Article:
B738 / DV20, vicinity Reus Spain, 2019

B738 / DV20, vicinity Reus Spain, 2019


On 12 May 2019, a Boeing 737-800 making its second procedural ILS approach to runway 25 at Reus came into conflict with an opposite direction light aircraft as the latter approached one of the designated VFR entry points having been instructed to remain well above the altitude which normally ensures separation of IFR and VFR traffic. The collision risk was resolved by TCAS RA promptly followed by the 737. The Investigation concluded that limiting the TWR radar display to the ATZ for controller training purposes had resulted in neither the trainee controller nor their supervisor being aware of the risk.

Event Details
Event Type
Flight Conditions
Flight Details
Type of Flight
Public Transport (Passenger)
Intended Destination
Take-off Commenced
Flight Airborne
Flight Completed
Phase of Flight
Location - Airport
ATC Training, Flight Crew Training, Inadequate ATC Procedures, Airspace Design
ATC clearance error, Procedural non compliance
Required Separation not maintained, ATC Error, Procedural Control, VFR Aircraft Involved
Damage or injury
Non-aircraft damage
Non-occupant Casualties
Off Airport Landing
Causal Factor Group(s)
Air Traffic Management
Safety Recommendation(s)
Air Traffic Management
Investigation Type


On 12 May 2019, a Boeing 737-800 (G-GDCF) being operated by Jet2 on an international passenger flight from Manchester to Reus as EXS929 and a Diamond DA20 (EC-KMH) being operated by Aero Link Air Services and being flown by a solo student pilot on a qualifying VFR cross country flight from Sabadell to Reus as ARK1AK came into close proximity in day VMC whilst both inbound to Reus. The collision risk was resolved by the prompt response of the 737 crew to the TCAS RA they received. The minimum lateral separation was 1100 metres and the vertical separation was 200 feet.


A Serious Incident Investigation was carried out by the Spanish Commission for the Investigation of Accidents and Incidents (CIAIAC). Relevant flight data were available from the 737 QAR as was a recording of TWR communications.

It was noted that the B737-800 crew had consisted of a 50 year-old Captain and a 28 year-old First Officer and that DA20 Student Pilot was a 20 year-old Iranian national. It was further noted that the Reus TWR position was occupied by a 23 year old Student Controller under the supervision of a 42 year old OJTI (on-the-job training instructor).

The prevailing weather conditions were CAVOK (cloud and visibility OK) and had no adverse bearing on the conflict which subsequently occurred.

What happened

It was established that after making a go around from its first ILS approach to runway 25 at Reus because it became unstabilised, the 737 was on the outbound leg of the ILS ‘Y’ procedure from the overhead (see the corresponding ILS approach chart below) and descending to 3800 feet QNH in order to commence a left turn onto the runway 25 ILS at 13 nm. The position of this turn was close to VRP ‘E’ at Roda de Bará which is used for entry to the Reus CTR by VFR traffic from the east (this point is shown on the second illustration below). Having reached 3800 feet at the end of the procedure outbound leg, the 737 crew received a 4 second long TCAS RA ‘DESCEND’ which then changed to a 12 second long RA ‘CLIMB’. This continued until ‘clear of conflict’ was annunciated at approximately 4400 feet after which they returned to their assigned altitude and continued the approach procedure.

The DA20 had checked in with TWR during its approach to VRP ‘E’ which, according to the Reus Visual Approach Chart published in the AIP, states that CTR arrivals via point E must be made at a maximum altitude of 2000 feet. However, on this occasion, the aircraft had been cleared to enter the ATZ and continue towards Tarragona (which is on the coast to the southeast of the airport and shown on runway 25 ILS chart) maintaining a minimum of 3,500 feet and instructed to report once overhead Tarragona. The reason for this abnormal clearance was a NOTAM’d aerobatic display taking place at that location with a designated “reserved area” up to 3,300 feet and in accordance with the instruction given, the DA20 was actually flying at 3,800 feet QNH when its pilot became aware of the 737.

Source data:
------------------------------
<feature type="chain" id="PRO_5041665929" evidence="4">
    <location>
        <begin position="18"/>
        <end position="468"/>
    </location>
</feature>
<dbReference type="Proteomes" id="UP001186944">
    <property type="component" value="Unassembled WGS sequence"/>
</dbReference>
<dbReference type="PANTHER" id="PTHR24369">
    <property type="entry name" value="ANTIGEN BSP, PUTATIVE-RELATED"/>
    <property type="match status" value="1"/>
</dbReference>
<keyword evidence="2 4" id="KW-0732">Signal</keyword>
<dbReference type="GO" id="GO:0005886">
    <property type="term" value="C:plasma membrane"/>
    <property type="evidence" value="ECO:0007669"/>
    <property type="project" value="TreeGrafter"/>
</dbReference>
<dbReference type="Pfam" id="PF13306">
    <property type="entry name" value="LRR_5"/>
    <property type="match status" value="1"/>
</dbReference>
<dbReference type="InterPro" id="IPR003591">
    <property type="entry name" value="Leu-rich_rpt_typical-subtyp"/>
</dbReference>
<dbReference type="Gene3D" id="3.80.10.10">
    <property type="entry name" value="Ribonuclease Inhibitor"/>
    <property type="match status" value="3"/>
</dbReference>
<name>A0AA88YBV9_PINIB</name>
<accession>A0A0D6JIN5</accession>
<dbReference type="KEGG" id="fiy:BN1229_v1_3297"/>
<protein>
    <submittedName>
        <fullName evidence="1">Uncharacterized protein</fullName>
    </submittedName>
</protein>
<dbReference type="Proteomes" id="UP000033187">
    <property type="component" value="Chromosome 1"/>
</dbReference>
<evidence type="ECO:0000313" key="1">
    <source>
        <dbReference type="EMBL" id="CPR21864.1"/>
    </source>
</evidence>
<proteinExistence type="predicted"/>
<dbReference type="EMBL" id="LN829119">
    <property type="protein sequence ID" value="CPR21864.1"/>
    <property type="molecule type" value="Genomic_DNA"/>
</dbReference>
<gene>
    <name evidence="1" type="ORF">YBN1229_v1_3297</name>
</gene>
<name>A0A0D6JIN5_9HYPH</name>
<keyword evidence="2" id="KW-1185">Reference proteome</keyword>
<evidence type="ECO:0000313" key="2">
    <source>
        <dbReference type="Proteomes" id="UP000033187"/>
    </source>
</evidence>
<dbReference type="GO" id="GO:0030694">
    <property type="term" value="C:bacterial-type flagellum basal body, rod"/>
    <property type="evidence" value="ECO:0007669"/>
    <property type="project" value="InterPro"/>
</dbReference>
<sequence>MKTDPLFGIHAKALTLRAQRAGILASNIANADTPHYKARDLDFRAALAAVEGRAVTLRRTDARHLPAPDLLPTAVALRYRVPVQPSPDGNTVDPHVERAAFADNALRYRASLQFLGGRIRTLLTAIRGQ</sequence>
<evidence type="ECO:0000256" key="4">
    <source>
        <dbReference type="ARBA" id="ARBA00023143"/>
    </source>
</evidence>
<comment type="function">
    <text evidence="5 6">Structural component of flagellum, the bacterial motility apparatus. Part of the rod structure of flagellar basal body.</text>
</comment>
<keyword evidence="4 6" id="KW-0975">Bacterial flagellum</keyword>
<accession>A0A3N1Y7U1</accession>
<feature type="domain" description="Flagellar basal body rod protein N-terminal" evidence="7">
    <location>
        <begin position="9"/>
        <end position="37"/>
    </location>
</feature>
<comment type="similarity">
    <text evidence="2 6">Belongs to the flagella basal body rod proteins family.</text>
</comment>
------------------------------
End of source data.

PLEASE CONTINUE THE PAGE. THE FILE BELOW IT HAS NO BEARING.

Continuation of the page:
The Reus ILS ‘Y IAP Plate. [Reproduced from the Official Report]

The DA20 pilot subsequently reported having observed the Jet 2 aircraft “crossing his track ahead right to left, climbing out toward the sea” and at the same time, the Reus controller had instructed him to “change course to the right and continue along the coastline”, which he had done. The 737 crew subsequently reported that on the outbound leg of the ILS procedure, they had seen aircraft flying directly towards them some 200 feet lower and had notified ATC of a potential conflict accordingly. They had assumed that since Reus approach control service within the Reus CTR was provided without radar, ATC was not aware of this other traffic. They also thought that “this other aircraft may have been following a route different to that instructed by ATC". When the TCAS RA followed, it was promptly actioned but when TWR was notified, the controller instructed the light aircraft to descend to 2000 feet – within the designated display area. The 737 crew noted that they had seen the other traffic pass underneath on an opposite heading and that “several passengers reported the presence of the nearby aircraft to the cabin crew”.

The controller operating the TWR position was a student under training who was still some way from qualifying. The supervising OJTI had decided for training purposes to set up the TWR radar display to show only the part of the Reus CTR which was also ATZ airspace - that within 8km of the airport up to 3000 feet. He considered this action justified since the Unit Training Plan stated that the approach control service provided at Reus is procedural. Neither the trainee controller nor the OJTI were therefore aware of the potential conflict between the two aircraft and so no traffic information was provided. As a result, the two flight paths converged and five seconds after calling TWR to report sighting traffic 200 feet below, the 737 crew received their TCAS RA. The trainee controller stated that after going around from its first approach, the 737 had been cleared to make an ILS Z approach since the 9nm outbound leg of this procedure would keep the aircraft inside the Reus CTR (although it would involve more time-consuming positioning before it could be commenced). However, when the crew then requested the ILS Y approach, which had a 13 nm outbound leg which would take the aircraft just outside the 12 nm radius CTR, this had been approved and the necessary coordination with the adjacent Barcelona T4 sector controller actioned.